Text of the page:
While the dropshipping segment has grown and expanded, its market has become somehow saturated. This means various businesses across different industries sell goods or items via e-commerce platforms. Therefore, you must choose the right products to sell online for your dropshipping business.

Jesse Galanis, Content Marketer at Furm, suggests doing thorough product research for your dropshipping business. “This is to guarantee that the goods or items you plan to sell are legitimate and that you don’t infringe on copyrights and trademarks. That last thing you want is to put products out in the e-commerce marketplace without knowing you’ve violated IP rights.”

2. Partner with reliable suppliers for your product sourcing

There’s a line drawn between searching for legitimate products and partnering with trustworthy suppliers. To ensure product quality and avoid legal issues, you better find reliable suppliers. That said, product sourcing is key to achieving a successful dropshipping business!

Linda Shaffer, Chief People Operations Officer at Checkr, recommends background checking for potential dropshipping suppliers. “You want to ensure the suppliers you’ll be working with are always on top of legal and regulatory compliance. You also want to make sure they don’t violate copyrights and trademarks, lest you face legal implications as well.”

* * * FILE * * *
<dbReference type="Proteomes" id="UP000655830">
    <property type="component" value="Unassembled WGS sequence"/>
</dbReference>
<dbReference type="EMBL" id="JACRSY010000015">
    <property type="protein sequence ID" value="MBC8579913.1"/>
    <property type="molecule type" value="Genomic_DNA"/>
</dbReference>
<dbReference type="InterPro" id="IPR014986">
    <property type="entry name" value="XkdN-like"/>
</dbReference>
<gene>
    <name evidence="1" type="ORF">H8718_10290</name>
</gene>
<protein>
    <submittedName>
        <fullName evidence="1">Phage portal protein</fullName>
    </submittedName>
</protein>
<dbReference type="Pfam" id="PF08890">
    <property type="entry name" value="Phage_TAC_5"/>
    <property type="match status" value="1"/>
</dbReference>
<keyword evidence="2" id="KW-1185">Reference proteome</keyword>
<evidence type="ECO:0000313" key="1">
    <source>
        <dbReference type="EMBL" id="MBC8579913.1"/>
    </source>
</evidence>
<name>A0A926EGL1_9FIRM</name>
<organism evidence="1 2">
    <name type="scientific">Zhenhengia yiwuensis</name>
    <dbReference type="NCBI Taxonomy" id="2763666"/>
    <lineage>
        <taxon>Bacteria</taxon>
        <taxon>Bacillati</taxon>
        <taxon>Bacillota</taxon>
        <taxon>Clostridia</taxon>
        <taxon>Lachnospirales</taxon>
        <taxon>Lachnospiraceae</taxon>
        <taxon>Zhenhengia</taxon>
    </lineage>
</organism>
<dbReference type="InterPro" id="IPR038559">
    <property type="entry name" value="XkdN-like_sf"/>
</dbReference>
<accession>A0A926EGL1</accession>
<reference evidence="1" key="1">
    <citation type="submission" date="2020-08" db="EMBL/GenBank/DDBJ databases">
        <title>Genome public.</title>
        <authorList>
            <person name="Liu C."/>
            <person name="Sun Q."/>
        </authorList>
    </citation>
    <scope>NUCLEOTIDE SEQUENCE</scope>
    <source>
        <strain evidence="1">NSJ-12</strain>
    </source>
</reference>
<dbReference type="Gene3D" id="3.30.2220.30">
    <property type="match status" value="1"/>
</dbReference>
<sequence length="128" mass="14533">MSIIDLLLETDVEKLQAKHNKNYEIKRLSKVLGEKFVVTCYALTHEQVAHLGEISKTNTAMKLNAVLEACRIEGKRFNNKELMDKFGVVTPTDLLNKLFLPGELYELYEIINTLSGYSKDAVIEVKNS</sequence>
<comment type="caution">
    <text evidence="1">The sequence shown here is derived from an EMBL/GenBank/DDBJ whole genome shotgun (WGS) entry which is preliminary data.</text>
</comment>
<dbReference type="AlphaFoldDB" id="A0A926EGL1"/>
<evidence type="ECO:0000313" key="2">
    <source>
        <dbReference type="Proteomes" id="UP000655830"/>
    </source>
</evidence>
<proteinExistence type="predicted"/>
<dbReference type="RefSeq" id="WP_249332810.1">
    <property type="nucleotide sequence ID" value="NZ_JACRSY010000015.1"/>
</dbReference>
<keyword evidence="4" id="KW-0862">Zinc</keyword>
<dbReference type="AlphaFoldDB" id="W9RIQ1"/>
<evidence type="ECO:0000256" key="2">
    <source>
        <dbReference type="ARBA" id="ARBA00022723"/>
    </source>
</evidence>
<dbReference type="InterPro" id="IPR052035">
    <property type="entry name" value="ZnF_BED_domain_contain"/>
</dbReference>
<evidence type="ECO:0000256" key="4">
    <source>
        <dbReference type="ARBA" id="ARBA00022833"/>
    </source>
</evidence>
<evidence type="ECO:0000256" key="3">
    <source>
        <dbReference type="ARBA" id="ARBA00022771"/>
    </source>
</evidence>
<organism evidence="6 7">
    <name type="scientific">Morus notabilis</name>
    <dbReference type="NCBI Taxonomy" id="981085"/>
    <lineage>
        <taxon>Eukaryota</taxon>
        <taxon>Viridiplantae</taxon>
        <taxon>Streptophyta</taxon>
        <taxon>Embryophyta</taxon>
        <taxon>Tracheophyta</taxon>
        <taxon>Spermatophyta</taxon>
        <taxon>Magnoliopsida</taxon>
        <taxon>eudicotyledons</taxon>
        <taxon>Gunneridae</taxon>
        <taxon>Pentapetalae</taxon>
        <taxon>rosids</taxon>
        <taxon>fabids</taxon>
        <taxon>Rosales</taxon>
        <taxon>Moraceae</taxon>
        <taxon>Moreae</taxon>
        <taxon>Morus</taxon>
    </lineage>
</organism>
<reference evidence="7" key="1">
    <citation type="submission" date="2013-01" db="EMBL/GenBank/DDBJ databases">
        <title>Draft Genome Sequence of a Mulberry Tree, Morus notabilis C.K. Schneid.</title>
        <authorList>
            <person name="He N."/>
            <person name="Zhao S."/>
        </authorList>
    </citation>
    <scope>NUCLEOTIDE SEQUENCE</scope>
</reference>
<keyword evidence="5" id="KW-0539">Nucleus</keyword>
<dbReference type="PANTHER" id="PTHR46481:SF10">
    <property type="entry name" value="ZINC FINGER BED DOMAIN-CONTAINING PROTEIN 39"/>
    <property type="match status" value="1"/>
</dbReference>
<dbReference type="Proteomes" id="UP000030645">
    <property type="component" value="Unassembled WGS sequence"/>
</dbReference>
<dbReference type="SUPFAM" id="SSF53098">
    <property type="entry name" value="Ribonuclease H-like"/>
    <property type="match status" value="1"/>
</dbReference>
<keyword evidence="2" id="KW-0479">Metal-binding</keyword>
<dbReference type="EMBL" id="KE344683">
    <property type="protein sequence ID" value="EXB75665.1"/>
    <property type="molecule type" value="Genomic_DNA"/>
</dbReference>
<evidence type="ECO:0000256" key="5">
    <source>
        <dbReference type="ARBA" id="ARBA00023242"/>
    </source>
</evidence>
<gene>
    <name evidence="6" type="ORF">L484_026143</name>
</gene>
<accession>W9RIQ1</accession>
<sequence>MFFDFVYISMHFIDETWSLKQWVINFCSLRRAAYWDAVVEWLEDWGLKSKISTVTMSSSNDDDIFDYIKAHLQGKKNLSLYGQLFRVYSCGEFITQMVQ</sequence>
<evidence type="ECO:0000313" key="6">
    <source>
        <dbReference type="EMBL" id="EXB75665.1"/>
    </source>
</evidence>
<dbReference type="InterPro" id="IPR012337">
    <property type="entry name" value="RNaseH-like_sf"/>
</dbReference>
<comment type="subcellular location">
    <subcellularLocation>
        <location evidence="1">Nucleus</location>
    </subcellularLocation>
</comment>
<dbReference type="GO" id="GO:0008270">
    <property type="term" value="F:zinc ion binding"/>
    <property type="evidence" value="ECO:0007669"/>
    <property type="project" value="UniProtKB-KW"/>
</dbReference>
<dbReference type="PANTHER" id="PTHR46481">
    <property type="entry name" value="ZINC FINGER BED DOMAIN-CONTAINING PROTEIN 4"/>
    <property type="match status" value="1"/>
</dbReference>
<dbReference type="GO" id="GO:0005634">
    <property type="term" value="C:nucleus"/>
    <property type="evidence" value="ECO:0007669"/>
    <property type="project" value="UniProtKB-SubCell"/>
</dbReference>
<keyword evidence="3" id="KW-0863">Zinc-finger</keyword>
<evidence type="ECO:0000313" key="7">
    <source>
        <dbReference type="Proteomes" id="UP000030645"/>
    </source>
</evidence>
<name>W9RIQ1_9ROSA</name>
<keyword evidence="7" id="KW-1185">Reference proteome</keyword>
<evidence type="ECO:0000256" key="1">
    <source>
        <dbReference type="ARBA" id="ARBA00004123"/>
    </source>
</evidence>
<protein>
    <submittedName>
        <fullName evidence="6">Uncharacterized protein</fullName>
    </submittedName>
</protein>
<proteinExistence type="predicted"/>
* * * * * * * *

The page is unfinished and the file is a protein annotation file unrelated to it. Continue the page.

3. Seek permission for the white labeling of your products

Some dropshippers sell other businesses’ goods or items via e-commerce platforms. Others promote officially licensed products after seeking permission from IP owners to use their branding. So, whether you’re starting a dropshipping business or looking to innovate your products, consider obtaining authorization for white labelling.

First, you should conduct digital identity verification and perform a trademark search to see if particular goods or items contain copyrights and trademarks. If you believe in these products and want to sell them for profit, seek permission for white labeling. At the end of the day, you don’t want to get caught in a legal circus that can cost you wasted money, time, and energy!

4. Include IP rights in all your contract agreements

When it comes to business, you should put everything in writing as they say. This critical step applies to dropshipping, especially given that you are partnering with suppliers for products to sell. But while at it, you should add intellectual property rights provisions in all your contracts.

Start by outlining the terms and conditions concerning IP rights in all your legal paperwork. Likewise, make sure to define copyrights and trademarks in specific terms. If possible, have a smart contract audit in place to ensure you’re on top of legal adherence for your dropshipping business. 

5. Avoid using copyrighted pieces of content

It’s imperative to avoid using copyrighted text, images, or clips in your product listings, product descriptions, and even marketing copies. Instead, you should utilize royalty-free and licensed pieces of content for your dropshipping business. Again, heed our advice: Never use copyrighted content and trademarks at all costs unless authorized!